A bipartisan group of senators has reintroduced the Whistleblower Protection Enhancement Act to bolster protection for government employees. Among other things Senate Bill 743 would establish Whistleblower Protection Ombudsmen to educate agency personnel about whistleblower rights. The proposed programs would be affiliated with inspectors general in non-intelligence agencies.
S.743 provides in relevant part:
SEC. 120. WHISTLEBLOWER PROTECTION OMBUDSMAN.
(a) In General- Section 3 of the Inspector General Act of 1978 (5 U.S.C. App.) is amended by striking subsection (d) and inserting the following:
‘(d)(1) Each Inspector General shall, in accordance with applicable laws and regulations governing the civil service--
‘(A) appoint an Assistant Inspector General for Auditing who shall have the responsibility for supervising the performance of auditing activities relating to programs and operations of the establishment;
‘(B) appoint an Assistant Inspector General for Investigations who shall have the responsibility for supervising the performance of investigative activities relating to such programs and operations; and
‘(C) designate a Whistleblower Protection Ombudsman who shall educate agency employees--
‘(i) about prohibitions on retaliation for protected disclosures; and
‘(ii) who have made or are contemplating making a protected disclosure about the rights and remedies against retaliation for protected disclosures.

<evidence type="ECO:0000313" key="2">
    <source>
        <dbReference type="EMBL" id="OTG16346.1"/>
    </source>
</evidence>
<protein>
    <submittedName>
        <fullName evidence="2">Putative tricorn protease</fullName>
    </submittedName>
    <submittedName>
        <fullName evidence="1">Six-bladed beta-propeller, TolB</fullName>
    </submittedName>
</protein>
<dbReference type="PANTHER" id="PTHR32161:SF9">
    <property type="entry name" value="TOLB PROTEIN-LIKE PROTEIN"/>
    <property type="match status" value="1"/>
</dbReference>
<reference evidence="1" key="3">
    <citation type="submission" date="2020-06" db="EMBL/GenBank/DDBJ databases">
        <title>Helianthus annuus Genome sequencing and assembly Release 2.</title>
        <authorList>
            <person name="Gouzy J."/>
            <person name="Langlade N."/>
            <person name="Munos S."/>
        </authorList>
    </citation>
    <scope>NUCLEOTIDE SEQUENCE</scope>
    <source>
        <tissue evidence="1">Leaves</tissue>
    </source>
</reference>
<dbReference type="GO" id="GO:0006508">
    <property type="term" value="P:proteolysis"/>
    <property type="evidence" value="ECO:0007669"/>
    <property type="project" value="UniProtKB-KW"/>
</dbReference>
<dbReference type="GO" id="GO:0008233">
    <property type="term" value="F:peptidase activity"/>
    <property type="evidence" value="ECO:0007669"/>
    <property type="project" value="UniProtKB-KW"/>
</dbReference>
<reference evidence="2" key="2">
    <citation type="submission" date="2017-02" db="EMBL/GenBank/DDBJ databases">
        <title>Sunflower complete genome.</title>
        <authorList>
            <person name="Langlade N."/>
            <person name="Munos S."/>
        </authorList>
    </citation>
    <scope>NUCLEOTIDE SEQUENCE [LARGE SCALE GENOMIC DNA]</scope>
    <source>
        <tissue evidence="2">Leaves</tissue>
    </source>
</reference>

‘(2) The Whistleblower Protection Ombudsman shall not act as a legal representative, agent, or advocate of the employee or former employee.
‘(3) For the purposes of this section, the requirement of the designation of a Whistleblower Protection Ombudsman under paragraph (1)(C) shall not apply to--
‘(A) any agency that is an element of the intelligence community (as defined in section 3(4) of the National Security Act of 1947 (50 U.S.C. 401a(4))); or
‘(B) as determined by the President, any executive agency or unit thereof the principal function of which is the conduct of foreign intelligence or counter intelligence activities.’.
The bill was introduced on April 6th and has been referred to the Senate Committee on Homeland Security and Governmental Affairs. The Washington Post notes that the bill has been around for almost a dozen years and is skeptical about its prospects. (Open Congress, Washington Post.)